CHICAGO (Reuters) - Changes in the location of a single protein in the brain could be used to tell whether a person with depression is responding to an antidepressant within days of taking the drug, U.S. researchers said on Tuesday.
People with depression now must wait weeks before they learn whether the drug they are taking will bring relief.
But researchers at the University of Illinois at Chicago have discovered that a single protein in the brain changes its location within a cell membrane when an antidepressant is working, and this change could be identified with a simple blood test.
“The possibility there, is if we look at blood from a patient on day zero and day four or five, we’ll know whether the antidepressant would be effective,” said UIC’s Dr. Mark Rasenick, whose study appears in the Journal of Neuroscience.
His team compared brain samples from depressed people who had committed suicide with those from people who had no history of psychiatric disorders.
What they found was a key difference in the location of a signaling protein known as Gs alpha — which is important for the action of neurotransmitters or message-carrying chemicals such as serotonin.
In people with depression, this protein is trapped in what Rasenick called a “lipid raft” inside the cell membrane. While stuck in this thick, gluey area of the cell, the signaling protein seemed less effective at directing the action of message-carrying chemicals.
In tests on rats and in cell cultures done in Rasenick’s lab, antidepressants helped move the Gs alpha protein into an area of the cell where it could be more effective.
“The antidepressant causes this protein to move out of a little prison in the cell membrane called a lipid raft so that it works better. That was all established by very basic studies on rats or cells,” Rasenick said in a telephone interview.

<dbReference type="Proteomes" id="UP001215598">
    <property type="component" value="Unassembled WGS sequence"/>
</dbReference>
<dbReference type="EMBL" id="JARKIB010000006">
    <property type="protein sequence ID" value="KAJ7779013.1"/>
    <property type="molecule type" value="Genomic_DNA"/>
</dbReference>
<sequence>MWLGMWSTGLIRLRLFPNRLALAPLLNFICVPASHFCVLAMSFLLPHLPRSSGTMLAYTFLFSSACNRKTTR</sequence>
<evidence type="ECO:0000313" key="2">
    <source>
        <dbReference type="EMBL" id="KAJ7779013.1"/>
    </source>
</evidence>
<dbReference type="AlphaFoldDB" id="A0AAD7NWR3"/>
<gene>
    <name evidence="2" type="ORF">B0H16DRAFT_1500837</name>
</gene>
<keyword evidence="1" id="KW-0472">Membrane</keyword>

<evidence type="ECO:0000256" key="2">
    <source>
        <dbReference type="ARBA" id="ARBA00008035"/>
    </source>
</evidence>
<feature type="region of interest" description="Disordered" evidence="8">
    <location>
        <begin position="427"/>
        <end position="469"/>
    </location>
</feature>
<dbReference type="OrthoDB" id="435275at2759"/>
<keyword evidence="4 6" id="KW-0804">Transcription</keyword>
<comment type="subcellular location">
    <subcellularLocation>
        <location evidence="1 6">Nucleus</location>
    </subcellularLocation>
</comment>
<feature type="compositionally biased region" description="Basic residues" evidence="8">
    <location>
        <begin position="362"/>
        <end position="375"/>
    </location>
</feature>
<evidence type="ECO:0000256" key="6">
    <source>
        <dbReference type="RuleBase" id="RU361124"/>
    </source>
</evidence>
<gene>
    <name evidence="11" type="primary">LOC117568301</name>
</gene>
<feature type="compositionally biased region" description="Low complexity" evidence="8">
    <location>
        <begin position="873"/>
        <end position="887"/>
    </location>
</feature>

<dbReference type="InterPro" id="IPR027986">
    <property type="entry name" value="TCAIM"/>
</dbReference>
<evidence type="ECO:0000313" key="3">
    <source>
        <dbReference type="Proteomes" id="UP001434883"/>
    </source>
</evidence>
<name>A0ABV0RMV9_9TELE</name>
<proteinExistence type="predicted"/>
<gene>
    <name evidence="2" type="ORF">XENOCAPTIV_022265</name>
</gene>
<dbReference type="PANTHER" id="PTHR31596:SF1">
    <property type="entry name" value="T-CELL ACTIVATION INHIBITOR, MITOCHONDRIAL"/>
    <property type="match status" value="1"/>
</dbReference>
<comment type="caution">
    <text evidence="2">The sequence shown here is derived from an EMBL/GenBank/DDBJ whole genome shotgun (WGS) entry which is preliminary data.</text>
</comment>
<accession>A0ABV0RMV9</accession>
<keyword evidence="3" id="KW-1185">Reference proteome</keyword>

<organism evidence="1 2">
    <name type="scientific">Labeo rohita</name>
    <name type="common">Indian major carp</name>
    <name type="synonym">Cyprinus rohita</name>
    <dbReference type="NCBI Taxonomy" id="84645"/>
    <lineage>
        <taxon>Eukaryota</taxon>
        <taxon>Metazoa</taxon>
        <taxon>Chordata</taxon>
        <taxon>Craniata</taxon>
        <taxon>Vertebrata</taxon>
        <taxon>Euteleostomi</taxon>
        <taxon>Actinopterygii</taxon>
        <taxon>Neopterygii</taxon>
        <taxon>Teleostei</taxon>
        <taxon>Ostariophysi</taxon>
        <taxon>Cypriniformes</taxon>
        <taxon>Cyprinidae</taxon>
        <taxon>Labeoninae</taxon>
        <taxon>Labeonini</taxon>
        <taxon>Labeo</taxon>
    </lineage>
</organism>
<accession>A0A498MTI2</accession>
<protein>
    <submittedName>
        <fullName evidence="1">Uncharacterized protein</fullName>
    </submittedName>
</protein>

“What this study demonstrated in depressed suicides is that in depression, you had exactly the opposite effect. This G protein was more than twice as likely to be imprisoned in those lipid rafts. And then it didn’t work as well,” he said.
He said the method worked with selective serotonin reuptake inhibitors, or SSRIs, such as Prozac, as well as the older tricyclic antidepressants.
Rasenick said using this protein as a biomarker, a simple blood test could be made that would confirm a depression diagnosis or determine whether an antidepressant is working.
It also gives a clearer picture of the chemical changes in the brain underlying depression.
“The notion here is that depression is really a biological illness. So many people refuse to seek medical help for this. They talk to their bartender but they don’t talk to their doctor. Studies like this help to reinforce not only that this is a medical problem, but that there is a clear chemical change,” he said.
Editing by Maggie Fox and Philip Barbara